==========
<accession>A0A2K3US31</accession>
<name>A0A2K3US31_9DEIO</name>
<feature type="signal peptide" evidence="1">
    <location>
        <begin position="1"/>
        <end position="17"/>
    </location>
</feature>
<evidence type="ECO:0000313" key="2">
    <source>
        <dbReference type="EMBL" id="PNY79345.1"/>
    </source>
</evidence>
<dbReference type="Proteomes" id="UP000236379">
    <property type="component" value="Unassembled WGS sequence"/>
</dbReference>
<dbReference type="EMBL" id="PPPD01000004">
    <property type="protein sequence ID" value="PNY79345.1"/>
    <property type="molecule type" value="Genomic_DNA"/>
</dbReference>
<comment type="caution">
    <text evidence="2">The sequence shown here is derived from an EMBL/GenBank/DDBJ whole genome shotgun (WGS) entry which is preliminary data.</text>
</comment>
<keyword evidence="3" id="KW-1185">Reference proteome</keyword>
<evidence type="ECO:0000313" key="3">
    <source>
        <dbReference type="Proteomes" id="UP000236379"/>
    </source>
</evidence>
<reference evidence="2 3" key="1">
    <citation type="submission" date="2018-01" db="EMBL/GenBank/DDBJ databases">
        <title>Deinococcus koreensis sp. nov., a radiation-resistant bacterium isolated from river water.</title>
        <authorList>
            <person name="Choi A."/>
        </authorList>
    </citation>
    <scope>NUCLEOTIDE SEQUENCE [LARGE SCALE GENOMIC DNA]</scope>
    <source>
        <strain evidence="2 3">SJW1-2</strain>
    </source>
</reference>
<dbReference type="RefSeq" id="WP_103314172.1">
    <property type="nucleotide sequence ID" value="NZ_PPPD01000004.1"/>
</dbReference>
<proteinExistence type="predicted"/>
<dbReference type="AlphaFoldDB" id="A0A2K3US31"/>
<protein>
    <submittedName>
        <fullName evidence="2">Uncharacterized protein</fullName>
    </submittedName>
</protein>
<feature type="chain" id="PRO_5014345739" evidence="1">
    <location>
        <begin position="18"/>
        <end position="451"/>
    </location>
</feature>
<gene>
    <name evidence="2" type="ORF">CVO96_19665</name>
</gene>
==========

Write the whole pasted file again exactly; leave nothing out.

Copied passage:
<accession>A0A2K3US31</accession>
<name>A0A2K3US31_9DEIO</name>
<feature type="signal peptide" evidence="1">
    <location>
        <begin position="1"/>
        <end position="17"/>
    </location>
</feature>
<evidence type="ECO:0000313" key="2">
    <source>
        <dbReference type="EMBL" id="PNY79345.1"/>
    </source>
</evidence>
<dbReference type="Proteomes" id="UP000236379">
    <property type="component" value="Unassembled WGS sequence"/>
</dbReference>
<dbReference type="EMBL" id="PPPD01000004">
    <property type="protein sequence ID" value="PNY79345.1"/>
    <property type="molecule type" value="Genomic_DNA"/>
</dbReference>
<comment type="caution">
    <text evidence="2">The sequence shown here is derived from an EMBL/GenBank/DDBJ whole genome shotgun (WGS) entry which is preliminary data.</text>
</comment>
<keyword evidence="3" id="KW-1185">Reference proteome</keyword>
<evidence type="ECO:0000313" key="3">
    <source>
        <dbReference type="Proteomes" id="UP000236379"/>
    </source>
</evidence>
<reference evidence="2 3" key="1">
    <citation type="submission" date="2018-01" db="EMBL/GenBank/DDBJ databases">
        <title>Deinococcus koreensis sp. nov., a radiation-resistant bacterium isolated from river water.</title>
        <authorList>
            <person name="Choi A."/>
        </authorList>
    </citation>
    <scope>NUCLEOTIDE SEQUENCE [LARGE SCALE GENOMIC DNA]</scope>
    <source>
        <strain evidence="2 3">SJW1-2</strain>
    </source>
</reference>
<dbReference type="RefSeq" id="WP_103314172.1">
    <property type="nucleotide sequence ID" value="NZ_PPPD01000004.1"/>
</dbReference>
<proteinExistence type="predicted"/>
<dbReference type="AlphaFoldDB" id="A0A2K3US31"/>
<protein>
    <submittedName>
        <fullName evidence="2">Uncharacterized protein</fullName>
    </submittedName>
</protein>
<feature type="chain" id="PRO_5014345739" evidence="1">
    <location>
        <begin position="18"/>
        <end position="451"/>
    </location>
</feature>
<gene>
    <name evidence="2" type="ORF">CVO96_19665</name>
</gene>